Monday, July 30, 2007

Rex Libris

We really are living in the golden age of fantasy stories about my chosen profession, librarians. James Turner's Rex Libris is possibly my favorite of these to date. It's got alien snowmen with compound eyes, world conquering sparrows, and librarians with arsenals. But more importantly Turner shows that he has an deep understanding of just what makes librarians tick, even if most of the time that simply a good danish, or the desire to turn a particularly unruly patron into swine (Circe at a circulation desk is just brilliant). Oh and this is a beautifully illustrated comic to boot.

Thursday, July 26, 2007

Harry Potter and the Deathly Hallows

Yes I jumped on the Harry Potter bandwagon too, I didn't go to the midnight release, but I was there at 7am when Wal-Mart opened (even though it compromised my principles a bit to do so). I even stopped reading a book I was half way through (Michael Flynn's Eifelheim) in order to get through this before I heard too many spoilers.

And man was I glad I went out of my way to read this thing, it is a great book. The series comes to an incredibly satisfying conclusion, with every character, hero and villain, given a chance to shine (in many cases right before they die). The book is a bloodbath, which I was not expecting at all, but only once in the book did it ever feel excessive to me. After 7 books Rowling has earned her apocalyptic battle between the forces of good and evil, and she does not disappoint her readers in its telling.

Wednesday, July 25, 2007

I Shall Destroy All the Civilized Planets!

This is a book I picked up because Cory Doctorow said too. I knew nothing about it going in besides the glowing review I saw, and Gary Panter's description on the back referring to it as magic jellybeans, and for some reason that description seems very fitting to me.

The comics that comprise this book are a bizarre collection of brilliant garbage. Fletcher Hanks has no understanding of anatomy, can only draw villains if they look constipated, and has a strange fixation with people being levitated against their will. But instead of feeling hokey and contrived every page of this collection feels unique and full of energy.

Sunday, July 22, 2007

The Fourth World

I'm sorry it's been awhile since I've posted anything, but you can probably expect a whole slew of posts in the near future as I've been splitting my time amongst a few books (damn you Harry Potter). But the first of these I've actually managed to finish volume one of Jack Kirby's Fourth World Omnibus.

With the exception of the Demon, I'm a late comer to Kirby's work for DC. But I'm now at the point thanks to Marvel's essenial reprints of his work on the Fantastic Four, Thor, and Captain America, that I will pretty much buy anything he drew, with the possible exception of Devil Dinosaur (I just can't get past Moonboy).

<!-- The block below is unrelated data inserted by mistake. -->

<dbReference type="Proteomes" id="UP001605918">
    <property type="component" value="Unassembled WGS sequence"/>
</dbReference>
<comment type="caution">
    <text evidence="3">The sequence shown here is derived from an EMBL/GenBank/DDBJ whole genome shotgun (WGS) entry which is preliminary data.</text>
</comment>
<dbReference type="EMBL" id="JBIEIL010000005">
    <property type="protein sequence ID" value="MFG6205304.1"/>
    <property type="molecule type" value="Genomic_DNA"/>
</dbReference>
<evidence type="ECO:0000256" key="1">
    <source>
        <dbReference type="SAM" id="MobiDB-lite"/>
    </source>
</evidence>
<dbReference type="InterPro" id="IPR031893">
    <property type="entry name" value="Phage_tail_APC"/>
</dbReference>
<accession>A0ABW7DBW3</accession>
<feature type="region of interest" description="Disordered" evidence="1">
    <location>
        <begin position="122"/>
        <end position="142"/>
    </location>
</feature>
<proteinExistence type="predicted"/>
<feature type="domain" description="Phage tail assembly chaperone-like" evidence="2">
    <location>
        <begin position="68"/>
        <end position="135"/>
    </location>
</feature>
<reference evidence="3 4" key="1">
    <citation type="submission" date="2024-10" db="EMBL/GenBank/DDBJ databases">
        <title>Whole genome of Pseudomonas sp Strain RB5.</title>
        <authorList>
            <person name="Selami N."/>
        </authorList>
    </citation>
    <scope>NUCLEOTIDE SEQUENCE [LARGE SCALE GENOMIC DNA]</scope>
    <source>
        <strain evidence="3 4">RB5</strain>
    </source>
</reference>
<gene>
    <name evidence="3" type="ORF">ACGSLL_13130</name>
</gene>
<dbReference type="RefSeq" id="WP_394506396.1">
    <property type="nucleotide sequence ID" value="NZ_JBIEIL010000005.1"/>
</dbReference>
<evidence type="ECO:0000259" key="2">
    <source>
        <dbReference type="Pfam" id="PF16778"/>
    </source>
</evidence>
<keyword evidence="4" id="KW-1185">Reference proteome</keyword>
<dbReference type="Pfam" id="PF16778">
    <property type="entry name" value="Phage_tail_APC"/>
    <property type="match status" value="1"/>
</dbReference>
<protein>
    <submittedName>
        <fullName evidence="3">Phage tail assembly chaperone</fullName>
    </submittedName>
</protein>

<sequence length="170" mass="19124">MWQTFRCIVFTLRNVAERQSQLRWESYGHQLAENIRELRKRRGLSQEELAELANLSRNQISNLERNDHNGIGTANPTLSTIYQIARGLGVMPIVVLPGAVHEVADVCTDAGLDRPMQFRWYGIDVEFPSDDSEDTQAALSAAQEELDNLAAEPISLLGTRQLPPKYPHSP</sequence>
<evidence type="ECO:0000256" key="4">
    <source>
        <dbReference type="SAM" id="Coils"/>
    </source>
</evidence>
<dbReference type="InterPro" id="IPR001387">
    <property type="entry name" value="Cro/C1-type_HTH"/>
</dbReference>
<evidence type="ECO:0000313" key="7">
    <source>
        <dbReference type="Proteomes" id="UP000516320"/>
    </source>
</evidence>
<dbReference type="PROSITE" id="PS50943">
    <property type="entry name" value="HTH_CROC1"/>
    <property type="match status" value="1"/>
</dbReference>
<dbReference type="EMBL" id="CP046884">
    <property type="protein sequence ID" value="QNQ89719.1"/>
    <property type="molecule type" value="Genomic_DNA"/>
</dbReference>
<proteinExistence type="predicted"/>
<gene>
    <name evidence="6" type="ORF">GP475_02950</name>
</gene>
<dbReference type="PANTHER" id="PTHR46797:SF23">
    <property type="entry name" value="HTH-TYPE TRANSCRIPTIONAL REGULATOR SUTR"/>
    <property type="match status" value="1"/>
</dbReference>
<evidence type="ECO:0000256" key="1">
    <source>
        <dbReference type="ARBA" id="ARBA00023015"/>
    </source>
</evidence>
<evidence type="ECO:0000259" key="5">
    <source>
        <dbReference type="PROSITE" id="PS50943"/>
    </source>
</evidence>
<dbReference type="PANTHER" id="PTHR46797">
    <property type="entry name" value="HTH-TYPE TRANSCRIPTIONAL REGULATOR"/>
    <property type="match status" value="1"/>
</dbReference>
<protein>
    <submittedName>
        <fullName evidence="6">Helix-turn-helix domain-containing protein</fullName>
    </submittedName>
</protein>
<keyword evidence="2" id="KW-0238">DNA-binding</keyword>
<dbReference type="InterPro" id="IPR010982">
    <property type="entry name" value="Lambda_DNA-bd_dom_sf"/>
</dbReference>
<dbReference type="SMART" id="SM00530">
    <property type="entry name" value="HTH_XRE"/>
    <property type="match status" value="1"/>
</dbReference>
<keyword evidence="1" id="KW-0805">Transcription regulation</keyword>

The Fourth World books are just plain great comics, even with all of their flaws. DC had every panel that featured Superman or Jimmy Olsen redrawn, the story never had the chance to conclude properly, and I have to repress a shudder whenever Flippa Dippa has a line of dialogue. But none of this gets in the way of the sheer energy and creativity that shines on every single page. Plus Kirby has to get credit for making a septuagenarian S&M fiend (Granny Goodness) into one of DC's better villains. The only problem now is waiting for the other 3 volumes.

Monday, July 16, 2007

The Eyre Affair

I had started reading Jasper Fforde's Jack Sprat novels a while back, but it took me until now to try out the Thursday Next books he started with. I went in to the Eyre Affair expecting it to be a bit more straight forward, focusing on literary mysteries instead of fairy tale ones. However, I was pleasantly surprised to find that Fforde is just as willing to go off the deep end and have some fun while writing these books as well. Vampires, time travel, government conspiracies, and a 150 year long war all combine into a novel that is really about an attempt to improve the ending of Jane Eyre. Lots of fun, even if you don't know anything about the Bronte's going in.

Thursday, July 12, 2007

The Other Side

Jason Aaron is a new writer, and I've been resisting reading him because the last thing I need is another prolific author that I need to buy a book from every other month. But in the end I picked up the Other Side anyway because it had some of the best Cameron Stewart art I've seen. Long story short, this was a phenomenally well written Vietnam story, and inevitably I'm probably going to wind up picking up Aaron's ongoing book, Scalped.

Wednesday, July 11, 2007

The Yiddish Policemen's Union

I finished Michael Chabon's latest novel at the beginning of last week. I was a little disappointed after hearing it compared to his masterpiece, the Amazing Adventures of Kavalier & Clay. It was a decent mystery, but in the end it just felt a little too gimmicky to me. It seemed like the idea of infusing Dashiell Hammett dialog with bits of Yiddish overrode the actual plotting of the novel. It was certainly an enjoyable book, and I would recommend it to any hard boiled fans, but I just feel that it could have been a lot better.

Tuesday, July 10, 2007

The Return

I'm finally back online after my move, and after my weekend at this year's Readercon. While there I had the chance to meet Karen Joy Fowler, Kelly Link, Peter Watts, John Crowley, Lucius Shepard, and a whole bunch of other great writers. I also added a few notches to my librarything account (I can finally read the Aegypt Cycle!). Anyway yes I did read a few things during this time (I had to do something while I didn't have an internet connection), but I think I'm going to drag those posts out a bit this week as I continue to unpack.